GIVE IT TIME. To make home or dojo workouts a habit, you need to add it to your schedule and give it a specific time slot. Do not place exercise on that laundry list of tasks that you’ll attend to when you have a few minutes to spare. What time of day should you work out? I’ll leave that up to your personal preference—although early birds are much less likely to be knocked off-balance by spur-of-the-moment meetings or family responsibilities. No matter what time(s) of the day you choose, keep your workout time consistent. Make your workout an enjoyable must. You can boost your chances of exercising by attaching your workout to something you absolutely have to do every day. If you’ve signed up for a morning Zumba or kick-boxing class, for example, you could leave your house early without showering, so you have to go to the dojo/gym before work.

TAKE TIME TO PRIORITIZE. Waiting for exercising in the dojo or health club to fit into your life is like buying a shirt two sizes too small and then expecting it to get larger. You have to make working out fit your life-style, not the other way around. Take inventory. For one week write down how you spend your time. Chances are, you’ll notice places where you can nip and tuck to free up a few minutes every day. Maybe your CNN addiction could be sated from the seat of a stationary bike (or DVR the 44


DOUBLE YOUR FUN AND DOUBLE YOUR PLEASURE. Who says martial arts or home exercises have to be all work and no play. Why not do something that’s fun? Be creative. Use your creativity to boost the fitness potential of activities you might not even consider exercise, such as walking your dog. Set a goal. Sign up for some “fun runs” and try to improve your times. BE READY TO MOVE FAST—REFLEXIVELY. The easiest time to stray from exercising at home is five minutes before your planned workout session. Get geared up. Nothing can derail your workout plans faster than shoes…still soggy from the weekend hike. Make sure your gear is always handy and ready to rock ‘n roll. If you have to trip over your sneakers on your way out the door, you’re one step closer to leaving with them on. Simplify location. When you are not working out at the dojo, are you really going to hop in your car after dinner, drive over to that lovely park on the other side of town, jog or power walk for 30 minutes, get back in your car, and drive home three nights a week? Probably not. A briskly paced power walk around your neighborhood won’t be as scenic as a hike in the hills, but it’s a lot easier to do regularly. Just do it-NOW! Promise yourself 60 to 90 minutes of truly awesome workout time at least three days a week. That means 60 to 90 minutes of heavy moving around, not 15 minutes for finding your shoes, one for tying them, and 15 for locating your shades, applying sunscreen, and pulling yourself together after your workout. Let’s be realistic. Just set aside an hour or more, if that’s what you really need. Doing less in this case is not more! Trade 60 for 30. There will be days when, despite the best-laid plans, you just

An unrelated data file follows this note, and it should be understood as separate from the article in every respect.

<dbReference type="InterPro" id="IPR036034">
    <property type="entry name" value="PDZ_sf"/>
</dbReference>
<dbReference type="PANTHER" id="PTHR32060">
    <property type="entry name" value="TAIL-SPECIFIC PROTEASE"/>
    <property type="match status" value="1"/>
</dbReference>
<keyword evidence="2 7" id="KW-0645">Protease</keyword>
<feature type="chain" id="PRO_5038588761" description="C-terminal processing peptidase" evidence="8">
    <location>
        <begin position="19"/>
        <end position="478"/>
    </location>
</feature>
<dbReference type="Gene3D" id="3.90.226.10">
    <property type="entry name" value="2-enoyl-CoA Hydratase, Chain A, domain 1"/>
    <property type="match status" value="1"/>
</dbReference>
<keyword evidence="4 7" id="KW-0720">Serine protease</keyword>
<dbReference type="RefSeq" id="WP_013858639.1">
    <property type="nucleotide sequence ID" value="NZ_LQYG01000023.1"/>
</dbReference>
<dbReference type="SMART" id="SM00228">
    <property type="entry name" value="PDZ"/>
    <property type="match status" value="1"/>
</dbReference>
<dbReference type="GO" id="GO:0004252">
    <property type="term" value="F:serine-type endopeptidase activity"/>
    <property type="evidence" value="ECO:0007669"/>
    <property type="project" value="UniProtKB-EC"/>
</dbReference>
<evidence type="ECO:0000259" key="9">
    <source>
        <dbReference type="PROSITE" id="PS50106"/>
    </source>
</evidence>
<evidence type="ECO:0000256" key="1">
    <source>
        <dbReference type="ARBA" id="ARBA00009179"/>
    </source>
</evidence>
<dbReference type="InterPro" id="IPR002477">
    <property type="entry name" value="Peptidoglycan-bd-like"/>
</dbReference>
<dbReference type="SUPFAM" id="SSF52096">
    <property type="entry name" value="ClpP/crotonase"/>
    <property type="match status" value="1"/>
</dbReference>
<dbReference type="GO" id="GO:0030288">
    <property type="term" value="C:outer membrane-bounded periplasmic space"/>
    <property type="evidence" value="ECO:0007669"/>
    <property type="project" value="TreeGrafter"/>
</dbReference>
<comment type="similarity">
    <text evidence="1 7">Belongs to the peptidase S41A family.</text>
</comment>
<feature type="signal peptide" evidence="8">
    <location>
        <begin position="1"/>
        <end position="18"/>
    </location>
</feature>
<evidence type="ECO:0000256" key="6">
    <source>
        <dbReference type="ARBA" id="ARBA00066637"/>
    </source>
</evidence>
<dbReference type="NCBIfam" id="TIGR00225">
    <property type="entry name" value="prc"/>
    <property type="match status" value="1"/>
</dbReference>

can’t squeeze in 60 minutes for practice. When this happens, you should still try for at least 30 minutes. Even though you’re not working out for the full session, you’re holding the place in your schedule. Care about your environment. Your environment can make or break your exercise plans. If you don’t enjoy cold weather, find a treadmill/heavy bag to have handy when bad weather strikes. Or, if you live in a neighborhood where you don’t feel safe on the streets, try mall-walking or power-walking around a well-lit mall peppered with security guards. TWO’S COMPANY, WHY GO IT ALONE? Have the desire to succeed, but don’t know how to channel that desire? Gather inspiration from those around you. Follow the sage advice of your respected teachers and you will undoubtedly see dramatic changes for the better. Choose a realistic role model/mentor. Oprah is not a realistic role model. Sure, she has lost weight and she exercises. But she also has a whole entourage of people to take care of the everyday obligations that eat up most of your time. Find someone who is like you— someone with your kinds of obligations, obstacles, and time limitations. A respected teacher/coach/mentor/senior black belt who works out like clockwork is an excellent choice. Be careful in choosing a mentor. Embrace the philosophy of one who can prove to you that turbo charging your workouts will help program you for success! Recruit a coach. Enlist your spouse, your friends, or anyone else you trust to keep you pointed in the right direction. So when you’ve vowed to walk at 6:00am every morning and one day you decide to sleep in, it’s your spouse’s job to say, ”Darling, ‘up and at ’em!’” This puts people around you on notice that your workout time is extremely important to you. In the future, they’ll know not to schedule other activities during your personal Martial Arts Grandmasters International TM